A land of borders between the Langhe and Monferrato, the zone of Asti Spumante and Moscato d’Asti has the fortune to retain unique characteristics of both territories. To the southeast beyond Santo Stefano Belbo, wild and steep hills climb over green valleys that are little known and less explored, such as those of Bormida and Belbo. To the northwest near Canelli, the Asti Monferrato stretches out with gentle hills, rather more tamed and disciplined, dotted with church spires, bell towers, and castles.
Visualizza Moscato, dolce e un po' selvatico in una mappa di dimensioni maggiori
The ideal point of departure is at San Marzano Oliveto, a community high on the hills of Canelli and Nizza Monferrato. Its name is curious: while the first part is dedicated to St. Marziano, a bishop martyred in Tortona, the second part probably derives from the fact that olive trees flourished in the area during ancient times. San Marzano is also famous for its high quality apples (while San Marzano in Campania, southern Italy, is famous for its tomatoes!), appreciated for their crunch and sweet-tart balance.
In the community of Saline, we suggest you discover the adventurous side of Moscato. Here is the seat of Freequadasti, where one can rent quads to reach the less-trodden trails that are a bit further away. The great thing about traveling this way is the ease of driving and the quad’s sturdiness over rugged terrain, and can even go off-road. Trips of just a few hours to day-long excursions can be rented; if going all day, your guides will lead you to the heart of the Alta Langa of Asti, through woods and hilltop towns like Cassinaco and Loazzolo, a community famous for its rare Moscato Passito – and the smallest DOC area in all of Italy.
For a more classic trip, go from San Marzano Oliveto towards Calosso, important not just for its production of Moscato d’Asti, but also for Barbera, Dolcetto, Nebbiolo, Pinot, Chardonnay, Freisa, and the native Gamba di Pernice (the “Patridge Leg”), whose peculiar name derives from the stalk that reddens right before it gets ripe, turning a similar color of the feet of these birds. This vine, cultivated in just 6 hectares (15 acres), barely escaped total extinction thanks to the dedication and tender loving care of some producers of Calosso that brought it back to life after the phylloxera destruction in the first half of the 1900s. Today, the Gamba di Pernice is added to the vinification of Barbera and other wines, but some bottles are produced as pure Gamba di Pernice, which obtains a pronounced personality, with spicy hues and aromas, well-adapted to aging and well-deserving of recognition and appreciation. The Gamba di Pernice, which also produces the version “Passarà” using dried grapes (passite), became Calosso DOC in the summer of 2011; about a dozen producers make it. A highly-recommended place to taste it is at the Crota’d Carlos, a restaurant and wine bar with a splendid terrace overlooking the vineyards.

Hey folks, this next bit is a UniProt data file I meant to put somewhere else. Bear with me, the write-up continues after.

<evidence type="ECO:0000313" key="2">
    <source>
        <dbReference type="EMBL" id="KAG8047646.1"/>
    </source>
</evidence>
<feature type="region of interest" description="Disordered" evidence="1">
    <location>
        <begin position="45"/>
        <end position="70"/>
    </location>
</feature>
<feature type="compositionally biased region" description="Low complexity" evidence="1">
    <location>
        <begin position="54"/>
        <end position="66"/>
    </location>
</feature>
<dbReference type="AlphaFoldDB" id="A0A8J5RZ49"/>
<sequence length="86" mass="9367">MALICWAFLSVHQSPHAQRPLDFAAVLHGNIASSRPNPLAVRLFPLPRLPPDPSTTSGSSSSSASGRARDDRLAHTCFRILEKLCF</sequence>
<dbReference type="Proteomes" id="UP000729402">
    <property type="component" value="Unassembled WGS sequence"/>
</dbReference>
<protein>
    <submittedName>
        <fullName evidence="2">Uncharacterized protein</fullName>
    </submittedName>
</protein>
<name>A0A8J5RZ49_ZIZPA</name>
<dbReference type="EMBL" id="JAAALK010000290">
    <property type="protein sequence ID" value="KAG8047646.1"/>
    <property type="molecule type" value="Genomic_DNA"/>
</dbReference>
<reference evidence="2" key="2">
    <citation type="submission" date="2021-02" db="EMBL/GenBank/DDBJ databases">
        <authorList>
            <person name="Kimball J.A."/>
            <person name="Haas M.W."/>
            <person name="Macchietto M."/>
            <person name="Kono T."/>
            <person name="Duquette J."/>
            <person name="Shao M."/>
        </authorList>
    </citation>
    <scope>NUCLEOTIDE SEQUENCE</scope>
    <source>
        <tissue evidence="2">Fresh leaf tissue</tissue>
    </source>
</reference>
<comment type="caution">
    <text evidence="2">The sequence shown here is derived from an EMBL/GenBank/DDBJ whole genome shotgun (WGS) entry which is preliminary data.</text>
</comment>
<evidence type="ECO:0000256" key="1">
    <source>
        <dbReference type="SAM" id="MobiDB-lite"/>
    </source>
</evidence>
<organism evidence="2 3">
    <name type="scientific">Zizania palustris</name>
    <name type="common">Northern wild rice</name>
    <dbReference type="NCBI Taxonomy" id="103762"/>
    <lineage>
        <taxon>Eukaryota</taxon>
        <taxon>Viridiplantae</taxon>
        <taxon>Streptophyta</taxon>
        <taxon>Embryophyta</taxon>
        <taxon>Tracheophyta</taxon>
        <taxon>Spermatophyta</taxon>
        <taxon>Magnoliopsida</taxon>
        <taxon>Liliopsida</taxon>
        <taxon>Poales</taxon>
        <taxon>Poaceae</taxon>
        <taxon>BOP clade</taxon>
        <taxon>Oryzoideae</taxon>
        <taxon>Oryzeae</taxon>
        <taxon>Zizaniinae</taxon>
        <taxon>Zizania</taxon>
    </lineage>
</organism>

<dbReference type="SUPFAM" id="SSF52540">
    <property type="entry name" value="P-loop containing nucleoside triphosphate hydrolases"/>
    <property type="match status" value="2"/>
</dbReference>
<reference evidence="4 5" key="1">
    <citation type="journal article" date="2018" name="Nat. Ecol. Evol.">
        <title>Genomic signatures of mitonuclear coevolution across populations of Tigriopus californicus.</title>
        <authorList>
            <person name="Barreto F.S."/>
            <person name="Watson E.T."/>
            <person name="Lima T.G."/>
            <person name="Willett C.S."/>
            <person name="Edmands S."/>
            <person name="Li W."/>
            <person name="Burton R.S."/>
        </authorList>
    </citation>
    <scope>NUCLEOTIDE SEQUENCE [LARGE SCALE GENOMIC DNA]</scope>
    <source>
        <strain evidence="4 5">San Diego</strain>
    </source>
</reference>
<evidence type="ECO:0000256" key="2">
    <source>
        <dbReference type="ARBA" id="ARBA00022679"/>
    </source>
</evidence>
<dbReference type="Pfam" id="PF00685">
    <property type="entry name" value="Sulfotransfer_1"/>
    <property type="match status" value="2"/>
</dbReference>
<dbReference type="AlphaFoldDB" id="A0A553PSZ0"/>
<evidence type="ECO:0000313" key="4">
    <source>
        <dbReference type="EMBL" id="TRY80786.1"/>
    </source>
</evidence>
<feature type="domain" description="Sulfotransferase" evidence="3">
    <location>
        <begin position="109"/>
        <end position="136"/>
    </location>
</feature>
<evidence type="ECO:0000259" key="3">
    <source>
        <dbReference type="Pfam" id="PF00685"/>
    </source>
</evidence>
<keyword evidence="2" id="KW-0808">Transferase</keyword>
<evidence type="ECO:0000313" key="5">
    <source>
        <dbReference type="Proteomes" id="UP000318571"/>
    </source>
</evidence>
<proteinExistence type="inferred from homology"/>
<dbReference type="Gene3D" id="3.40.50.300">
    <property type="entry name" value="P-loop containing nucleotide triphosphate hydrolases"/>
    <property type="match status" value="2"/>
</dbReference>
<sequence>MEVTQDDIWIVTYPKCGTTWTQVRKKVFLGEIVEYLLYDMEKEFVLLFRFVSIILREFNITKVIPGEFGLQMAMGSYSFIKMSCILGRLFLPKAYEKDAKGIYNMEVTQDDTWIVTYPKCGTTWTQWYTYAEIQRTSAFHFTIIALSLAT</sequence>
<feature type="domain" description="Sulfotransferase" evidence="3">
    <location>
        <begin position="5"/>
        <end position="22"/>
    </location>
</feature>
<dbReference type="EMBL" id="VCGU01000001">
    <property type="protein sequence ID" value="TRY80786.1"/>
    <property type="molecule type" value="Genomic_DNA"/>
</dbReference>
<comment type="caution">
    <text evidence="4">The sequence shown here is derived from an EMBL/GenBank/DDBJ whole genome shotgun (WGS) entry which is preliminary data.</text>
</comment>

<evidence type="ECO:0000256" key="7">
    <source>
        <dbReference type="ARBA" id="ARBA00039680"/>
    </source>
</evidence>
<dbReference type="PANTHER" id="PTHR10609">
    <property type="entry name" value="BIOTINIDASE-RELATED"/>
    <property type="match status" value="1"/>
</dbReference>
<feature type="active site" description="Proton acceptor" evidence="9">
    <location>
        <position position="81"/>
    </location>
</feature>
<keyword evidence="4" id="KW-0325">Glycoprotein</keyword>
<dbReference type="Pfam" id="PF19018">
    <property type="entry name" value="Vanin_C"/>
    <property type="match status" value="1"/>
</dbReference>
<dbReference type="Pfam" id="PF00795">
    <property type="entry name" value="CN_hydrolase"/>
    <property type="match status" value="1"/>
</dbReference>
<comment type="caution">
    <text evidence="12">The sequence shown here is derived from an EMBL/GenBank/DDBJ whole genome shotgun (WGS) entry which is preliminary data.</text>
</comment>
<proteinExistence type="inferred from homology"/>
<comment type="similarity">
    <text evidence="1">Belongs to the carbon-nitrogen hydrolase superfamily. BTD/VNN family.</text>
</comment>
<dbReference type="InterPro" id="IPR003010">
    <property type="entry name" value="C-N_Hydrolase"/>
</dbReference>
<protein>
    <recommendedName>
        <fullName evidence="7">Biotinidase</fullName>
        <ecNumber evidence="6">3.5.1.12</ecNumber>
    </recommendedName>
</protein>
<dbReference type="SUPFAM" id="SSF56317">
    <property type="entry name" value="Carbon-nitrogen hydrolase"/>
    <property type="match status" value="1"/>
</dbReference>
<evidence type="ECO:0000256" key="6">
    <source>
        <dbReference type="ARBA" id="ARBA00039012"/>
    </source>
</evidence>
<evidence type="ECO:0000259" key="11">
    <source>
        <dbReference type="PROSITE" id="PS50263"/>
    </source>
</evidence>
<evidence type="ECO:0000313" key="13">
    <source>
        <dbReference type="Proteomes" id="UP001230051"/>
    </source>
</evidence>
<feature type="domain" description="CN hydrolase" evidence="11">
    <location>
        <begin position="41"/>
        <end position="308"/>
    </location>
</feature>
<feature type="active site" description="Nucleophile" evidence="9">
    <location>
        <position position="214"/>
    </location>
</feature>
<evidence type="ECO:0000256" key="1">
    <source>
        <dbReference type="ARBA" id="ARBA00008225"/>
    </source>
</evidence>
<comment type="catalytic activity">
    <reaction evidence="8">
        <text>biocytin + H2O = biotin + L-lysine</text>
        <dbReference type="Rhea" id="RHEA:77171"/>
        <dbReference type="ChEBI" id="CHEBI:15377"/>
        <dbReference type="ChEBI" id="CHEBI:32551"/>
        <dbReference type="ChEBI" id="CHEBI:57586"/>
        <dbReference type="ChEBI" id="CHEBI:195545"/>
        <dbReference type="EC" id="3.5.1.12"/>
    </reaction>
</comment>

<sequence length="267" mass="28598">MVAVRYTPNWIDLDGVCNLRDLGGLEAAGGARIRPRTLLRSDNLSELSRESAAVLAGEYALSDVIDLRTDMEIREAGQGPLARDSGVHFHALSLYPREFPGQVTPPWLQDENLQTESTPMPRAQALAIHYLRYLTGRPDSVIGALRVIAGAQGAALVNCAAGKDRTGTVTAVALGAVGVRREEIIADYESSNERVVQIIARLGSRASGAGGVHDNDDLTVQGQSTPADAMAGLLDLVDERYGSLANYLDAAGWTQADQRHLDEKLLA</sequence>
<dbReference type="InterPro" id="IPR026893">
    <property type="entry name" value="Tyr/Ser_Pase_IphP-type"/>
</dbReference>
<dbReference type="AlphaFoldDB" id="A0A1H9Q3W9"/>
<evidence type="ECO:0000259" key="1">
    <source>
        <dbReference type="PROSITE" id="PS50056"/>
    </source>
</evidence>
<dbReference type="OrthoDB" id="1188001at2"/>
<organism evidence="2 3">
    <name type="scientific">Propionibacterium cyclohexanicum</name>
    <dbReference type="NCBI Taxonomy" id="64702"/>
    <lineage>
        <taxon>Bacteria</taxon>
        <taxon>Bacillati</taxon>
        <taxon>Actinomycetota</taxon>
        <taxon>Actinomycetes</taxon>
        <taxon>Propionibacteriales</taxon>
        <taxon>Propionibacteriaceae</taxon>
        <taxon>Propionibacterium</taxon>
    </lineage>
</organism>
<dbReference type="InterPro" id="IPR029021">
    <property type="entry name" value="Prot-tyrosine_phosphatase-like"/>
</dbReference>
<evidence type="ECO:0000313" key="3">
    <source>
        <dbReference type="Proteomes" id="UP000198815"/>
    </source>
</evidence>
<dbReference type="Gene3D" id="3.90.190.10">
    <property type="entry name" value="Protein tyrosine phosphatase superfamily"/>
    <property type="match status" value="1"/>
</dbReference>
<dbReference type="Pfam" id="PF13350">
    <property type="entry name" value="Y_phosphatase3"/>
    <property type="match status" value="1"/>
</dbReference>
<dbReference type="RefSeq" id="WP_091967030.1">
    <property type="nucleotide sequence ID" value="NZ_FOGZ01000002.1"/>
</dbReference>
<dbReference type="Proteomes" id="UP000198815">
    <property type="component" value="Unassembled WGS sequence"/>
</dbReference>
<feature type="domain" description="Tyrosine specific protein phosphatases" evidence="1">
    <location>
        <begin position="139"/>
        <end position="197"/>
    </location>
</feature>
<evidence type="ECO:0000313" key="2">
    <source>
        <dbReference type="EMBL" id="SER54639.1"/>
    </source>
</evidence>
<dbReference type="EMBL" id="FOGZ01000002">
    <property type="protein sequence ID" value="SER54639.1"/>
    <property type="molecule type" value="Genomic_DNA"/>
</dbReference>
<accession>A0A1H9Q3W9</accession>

From Calosso, follow the road for the panoramic point Bricco Crevacuore; reach it from the south, turning onto Crevacuore from the Viale Partigiani. Don’t forget your camera, as this is a scene worth remembering forever: vineyards lining the roads, fruit trees, a certain species of vineyard peach (rare, and best for making delicious marmalades), hazelnut trees, and a sign pointing to a winery at every corner.
From the peak, after passing the Chapel of the Holy Trinity, follow indications towards Santo Stefano Belbo. The downhill is narrow and winding, and will conduct you towards the main road. Take a right and continue towards Canelli. This piece of road is not particularly charming, but it allows you to go through one of the capitals of Moscato to reach Alessandria-Nizza in the direction of Calamandrana, announced to passers-by with its well-known winery of Michele Chiarlo, which received three glasses from the Gambero Rosso wine review for its Barbera d’Asti Superiore Nizza La Court 2009.
Keep to the road that takes you on a continuous downhill towards San Marzano Oliveto, from where you began this itinerary. Those delicious apples can be found if you knock on the door of the farmhouse Ca’d Lisonna or that of Renzo Lovisolo (Consorzio Mela Divina): they will be delighted to show you their orchards; if the saying that “an apple a day keeps the doctor away” is the same in Italy (una mela al giorno leva il medico di torno), it must be true!